Rebels need to fix rebounding issues against Texas A&M
OXFORD – Saturday’s loss to Mississippi State was a big-man’s nightmare. In the six-point loss, the Bulldogs out-rebounded Ole Miss 40-28 and gave up 15 offensive rebounds, seven to freshman Reggie Perry. Ole Miss was led in rebounding by two guards and a 6-foot-7 freshman who is very generously listed at 220-pounds. The big men, the guys who generally lead teams in rebounding, did just about nothing.
“It was just not pursuing the ball. We weren’t even rebounding balls in our area. When you get Dom (Olejniczak) and Bruce (Stevens) at the five and Blake (Hinson) at the four, they played 67-minutes between them and got one defensive rebound,” said head coach Kermit Davis. “You have to get someone go finish off possessions and that’s why they beat us on the glass. We have to start getting balls in our area and we have to start pursuing balls out of our area.”
Terence Davis led the Rebels in rebounding against Mississippi State with eight and leads the team in average rebounding on the year. Davis is 6-foot-4. If you look at the top players in the SEC in rebounding, Davis is the only Rebel in the top-30.
In most lineups, Kermit Davis plays either Olejniczak or Stevens at center, rarely together. Occasionally they will play K.J. Buffen there, the aforementioned 220-pound freshman, but this is for fleeting minutes. In 21 games, one of Stevens or Olejniczak has led the team in rebounding just seven times. This has happened just twice in SEC play.
To be fair, Kermit Davis has always preached that rebounding is a team effort. And the Ole Miss guards, especially Terence Davis, are solid rebounders. But when you have a 7-footer (Olejniczak) and another guy at 6-foot-8 and 250-pounds (Stevens), you need more output on the glass. They’ll get a chance to correct ship Wednesday.
The Aggie Scouting Report
Texas A&M and Ole Miss are currently in very similar circumstances. While Ole Miss has lost five of their last six games, the Aggies have dropped eight of their last ten. It’s an opportunity for Ole Miss to get back on track against a struggling team.
However, it’s hard to see just how much the Aggies have struggled. They beat a 16-5 Kansas State team on Jan. 26 and their two losses since are to No. 19 LSU and No. 1 Tennessee. They’ve played just about as rough of a week as you could have coming into Wednesday.
“When you turn their tape on and you watch some of their minutes against Tennessee, and I thought Tennessee played really well, (Texas) A&M’s quality of play was really good at times in those games,” Kermit Davis said.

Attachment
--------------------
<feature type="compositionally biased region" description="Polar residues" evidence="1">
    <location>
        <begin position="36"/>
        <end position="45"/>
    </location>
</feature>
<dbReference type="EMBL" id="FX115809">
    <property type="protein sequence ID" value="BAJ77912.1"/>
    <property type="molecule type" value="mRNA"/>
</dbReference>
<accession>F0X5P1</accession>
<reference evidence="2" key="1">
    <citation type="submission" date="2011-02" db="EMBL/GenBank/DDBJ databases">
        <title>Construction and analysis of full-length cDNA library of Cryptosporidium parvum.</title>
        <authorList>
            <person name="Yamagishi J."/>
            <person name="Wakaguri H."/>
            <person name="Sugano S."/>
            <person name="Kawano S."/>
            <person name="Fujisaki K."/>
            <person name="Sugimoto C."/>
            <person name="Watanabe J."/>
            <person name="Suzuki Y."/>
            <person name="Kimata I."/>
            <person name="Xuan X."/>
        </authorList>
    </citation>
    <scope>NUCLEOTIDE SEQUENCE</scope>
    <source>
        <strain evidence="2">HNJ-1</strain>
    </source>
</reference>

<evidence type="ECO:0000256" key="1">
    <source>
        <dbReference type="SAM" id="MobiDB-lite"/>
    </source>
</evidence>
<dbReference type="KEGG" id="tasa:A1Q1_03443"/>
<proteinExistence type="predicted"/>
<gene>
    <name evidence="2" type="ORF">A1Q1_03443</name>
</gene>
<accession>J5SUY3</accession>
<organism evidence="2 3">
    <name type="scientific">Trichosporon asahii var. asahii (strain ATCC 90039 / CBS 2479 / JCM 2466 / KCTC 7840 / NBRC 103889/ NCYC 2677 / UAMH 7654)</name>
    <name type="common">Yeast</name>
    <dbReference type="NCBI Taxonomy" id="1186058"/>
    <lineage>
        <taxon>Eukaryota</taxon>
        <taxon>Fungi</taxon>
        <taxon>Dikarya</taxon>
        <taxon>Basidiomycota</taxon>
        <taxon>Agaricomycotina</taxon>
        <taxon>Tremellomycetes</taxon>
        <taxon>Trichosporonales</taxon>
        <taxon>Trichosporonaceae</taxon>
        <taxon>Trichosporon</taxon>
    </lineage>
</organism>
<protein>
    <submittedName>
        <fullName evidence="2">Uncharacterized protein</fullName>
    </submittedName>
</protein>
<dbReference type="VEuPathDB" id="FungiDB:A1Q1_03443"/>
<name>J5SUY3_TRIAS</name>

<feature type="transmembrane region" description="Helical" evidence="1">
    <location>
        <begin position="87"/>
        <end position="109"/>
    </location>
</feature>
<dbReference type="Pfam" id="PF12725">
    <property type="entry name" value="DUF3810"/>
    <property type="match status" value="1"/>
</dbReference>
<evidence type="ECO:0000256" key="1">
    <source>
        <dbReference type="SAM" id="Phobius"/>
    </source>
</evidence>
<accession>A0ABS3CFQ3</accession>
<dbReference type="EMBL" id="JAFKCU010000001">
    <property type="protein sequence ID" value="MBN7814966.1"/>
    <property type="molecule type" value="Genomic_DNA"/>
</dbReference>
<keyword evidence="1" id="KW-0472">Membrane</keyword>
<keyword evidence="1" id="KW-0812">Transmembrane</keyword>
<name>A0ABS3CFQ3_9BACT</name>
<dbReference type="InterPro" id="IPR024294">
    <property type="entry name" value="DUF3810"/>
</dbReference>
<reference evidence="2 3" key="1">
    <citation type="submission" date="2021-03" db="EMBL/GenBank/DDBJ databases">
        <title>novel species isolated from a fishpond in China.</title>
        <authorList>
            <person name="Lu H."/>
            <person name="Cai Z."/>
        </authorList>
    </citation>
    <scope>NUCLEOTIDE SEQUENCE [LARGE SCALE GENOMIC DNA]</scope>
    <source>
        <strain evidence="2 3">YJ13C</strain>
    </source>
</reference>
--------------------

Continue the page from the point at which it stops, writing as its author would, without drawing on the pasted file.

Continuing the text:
Davis would go on to praise some of the Aggie players on his weekly SEC teleconference. Davis called Aggie big-man Josh Nebo “One of the most athletic front-line guys in our league.” At 6-foot-9 and 245 pounds, Nebo is averaging just 8.5 points and 5.8 rebounds a game, but his presence can really be found defensively, protecting the paint. Nebo is averaging 2.5 blocks per game, good for second in the SEC.
Texas A&M head coach Billy Kennedy highlighted Kermit’s efforts with the veteran Ole Miss squad during his press conference. He especially pointed out the guard play from Breein Tyree, Terence Davis and Devontae Shuler as a point of defensive emphasis for his team. Kennedy believed limiting turnovers and keeping the Rebels out of transition will be critical on Wednesday.
“We have to continue to take care of the ball when they run their 1-3-1 (zone) and switch defenses. Offensively, we’re going to have to value the ball,” Kennedy said. “Defensively we’re going to have to make sure to defend the three-point line because I think (Breein) Tyree and (Terence) Davis are such weapons offensively.”
There’s not really a ton of off weeks in conference play, but on paper this is the easiest one the Rebels have had since the turn of the New Year. Ole Miss gets 8-12 Texas A&M on Wednesday at home before traveling to 10-11 Georgia over the weekend. It’s a stretch that’s critical to get the Rebels back on track and back in the national conversation. The Aggie game will be at 6 p.m. from The Pavilion on Wednesday night, televised on SEC Network.
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